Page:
The right way IMO to fix this is to provide some sort of “I want to use XDG” config option. Doing so for each app is a problem, so this needs to be a user configuration file / variable for this, but it’s difficult to work out the chicken / egg problem for this. Does it belong in ~/Library/Application Support/XDG perhaps?

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          Yeah… one issue I sometimes run into is how do get GUI-based development tools to load a consistent environment to what I use in my shell. I have a bunch of hacks applied from the arch wiki to get various non-compliant CLI tools to use XDG, but every so often they get called when the environment variables haven’t been loaded, which messes things up again. Not sure if I should be using launchctl or something.

          Really wish Apple themselves would provide clarity on this, but as I mentioned, they seem to be be continuing to hard-code things to the home directory (i.e. even they don’t use Application Support).

          I guess I am happy with how fish and git and others do it, and wish other tools would follow suit for consistency.

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          Isn’t setting the XDG environment variables a pretty good sign that you want to use XDG?

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            Not really - overloading “the location to use if you’re using XDG” to mean “you should use XDG” has a bunch of edge cases that can cause havoc.

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      I don’t understand the point of shoveling a few dozen files from $HOME to some other directories. Now, in stead of just opening $HOME/.some_file, you open $WHAT_EVER_DIR_THAT_SATISFY_YOU/.some_file. Do we really gain anything here? If all you want is automatic setup or sync your configs, you can just list all these files you want to sync up and put it in a single file. Any synchronization/backup utility would be happy to do the rest.

      What’s better with everything referring $HOME? If you want to test your new environment, just

      mkdir "$HOME/new_home" && HOME="$HOME/new_home" launch_process_group_with_new_HOME
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        The point is that I want to backup my config files, but I don’t want to backup caches. With XDG, there’s .config and .cache. I can backup the first, done. Without? I have to look at each dotdir, and see which parts are config, and which are cache.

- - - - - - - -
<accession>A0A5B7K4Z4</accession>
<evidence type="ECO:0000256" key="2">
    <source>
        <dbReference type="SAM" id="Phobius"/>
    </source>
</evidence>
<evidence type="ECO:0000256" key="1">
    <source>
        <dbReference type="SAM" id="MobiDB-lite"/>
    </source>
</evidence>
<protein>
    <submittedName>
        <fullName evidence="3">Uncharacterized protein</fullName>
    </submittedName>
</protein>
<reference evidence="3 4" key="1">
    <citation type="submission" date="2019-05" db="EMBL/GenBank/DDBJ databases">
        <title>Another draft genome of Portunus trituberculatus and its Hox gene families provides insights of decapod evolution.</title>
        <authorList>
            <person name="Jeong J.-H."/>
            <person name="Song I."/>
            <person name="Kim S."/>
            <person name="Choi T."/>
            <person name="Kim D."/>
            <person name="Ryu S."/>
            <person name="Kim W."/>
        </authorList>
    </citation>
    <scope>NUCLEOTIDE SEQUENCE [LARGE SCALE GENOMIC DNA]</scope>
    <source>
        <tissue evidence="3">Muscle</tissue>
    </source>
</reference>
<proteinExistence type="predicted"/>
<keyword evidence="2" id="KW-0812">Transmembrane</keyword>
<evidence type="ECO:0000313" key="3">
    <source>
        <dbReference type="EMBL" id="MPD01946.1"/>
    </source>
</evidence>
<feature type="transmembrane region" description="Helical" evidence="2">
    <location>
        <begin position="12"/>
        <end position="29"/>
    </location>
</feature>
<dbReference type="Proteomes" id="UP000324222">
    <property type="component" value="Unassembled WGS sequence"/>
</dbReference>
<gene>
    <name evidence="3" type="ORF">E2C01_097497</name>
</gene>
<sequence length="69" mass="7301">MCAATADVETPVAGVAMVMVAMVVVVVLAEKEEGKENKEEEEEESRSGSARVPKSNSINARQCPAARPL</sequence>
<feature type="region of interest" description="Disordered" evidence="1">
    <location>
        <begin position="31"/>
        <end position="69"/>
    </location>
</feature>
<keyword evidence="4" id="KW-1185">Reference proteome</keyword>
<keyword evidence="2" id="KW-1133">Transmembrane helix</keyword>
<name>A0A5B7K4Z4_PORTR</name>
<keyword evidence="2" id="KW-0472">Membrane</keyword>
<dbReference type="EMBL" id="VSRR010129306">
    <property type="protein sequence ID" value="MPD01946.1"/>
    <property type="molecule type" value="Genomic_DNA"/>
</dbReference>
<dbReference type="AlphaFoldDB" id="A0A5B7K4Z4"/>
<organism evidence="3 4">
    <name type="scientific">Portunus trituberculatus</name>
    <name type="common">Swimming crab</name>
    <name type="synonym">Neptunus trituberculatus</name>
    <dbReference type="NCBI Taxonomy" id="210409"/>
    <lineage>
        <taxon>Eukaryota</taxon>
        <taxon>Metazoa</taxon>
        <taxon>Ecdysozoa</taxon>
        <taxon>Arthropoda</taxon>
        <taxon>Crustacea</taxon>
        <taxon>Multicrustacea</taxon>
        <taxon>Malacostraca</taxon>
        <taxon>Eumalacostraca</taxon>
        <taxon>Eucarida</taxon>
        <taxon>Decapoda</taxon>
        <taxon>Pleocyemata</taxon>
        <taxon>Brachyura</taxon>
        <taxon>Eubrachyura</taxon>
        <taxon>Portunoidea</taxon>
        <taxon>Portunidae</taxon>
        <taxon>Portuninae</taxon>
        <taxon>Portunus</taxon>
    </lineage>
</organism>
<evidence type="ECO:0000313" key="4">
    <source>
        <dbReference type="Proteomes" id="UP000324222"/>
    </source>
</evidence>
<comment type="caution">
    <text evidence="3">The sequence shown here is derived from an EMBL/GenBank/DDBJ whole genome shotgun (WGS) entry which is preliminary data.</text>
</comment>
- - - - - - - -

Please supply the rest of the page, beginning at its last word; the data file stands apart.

Furthermore, I may want to put caches on an ssd, but configs on hdd. Or even make configs readonly.

        Or put my $HOME on tmpfs, and symlink configs in. Symlinking .config is waaaay easier than symlinking a zillion files spread across a dozen dirs.

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          Ugh under my ~/.emacs.d there’s eln-cache, recentf, auto-save-list, saveplace and even .cache (who puts dotted dirs inside already-dotted dirs??).

          Apparantly you can put the init file in ~/.config/emacs now, but I’m guessing a bunch of packages still put cache-stuff in the same dir as config-stuff

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            Yeah, there are a couple of things that need a bit of tweaking to behave correctly. Luckily, for Emacs, you can put all those cache-y stuff elsewhere with a few lines of configuration.

            But then come all the Electron apps, and that’s just sadness. Still better than littering ~ directly, though, because writing a list of files/dirs to exclude is easier than writing a list of what to include.

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        Yeah, we gain not having 200 random garbage directories inside our homes. It’s my home, please let me arrange it however I want.

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          To be fair, having random boxes stuffed everywhere kinda describes my physical home right now..

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            I wonder if there’s a correlation between how much people care about XDG directories and the state of their physical homes.

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              I care a lot about my $HOME. I went to great lengths to keep it neat and tidy, to the point of having it on tmpfs.

              Now, my work room… oh boy. Just the other day I found a box we didn’t open since we moved in ~4 years ago! That was a blast, it had a lot of baby clothes tied together with USB cables.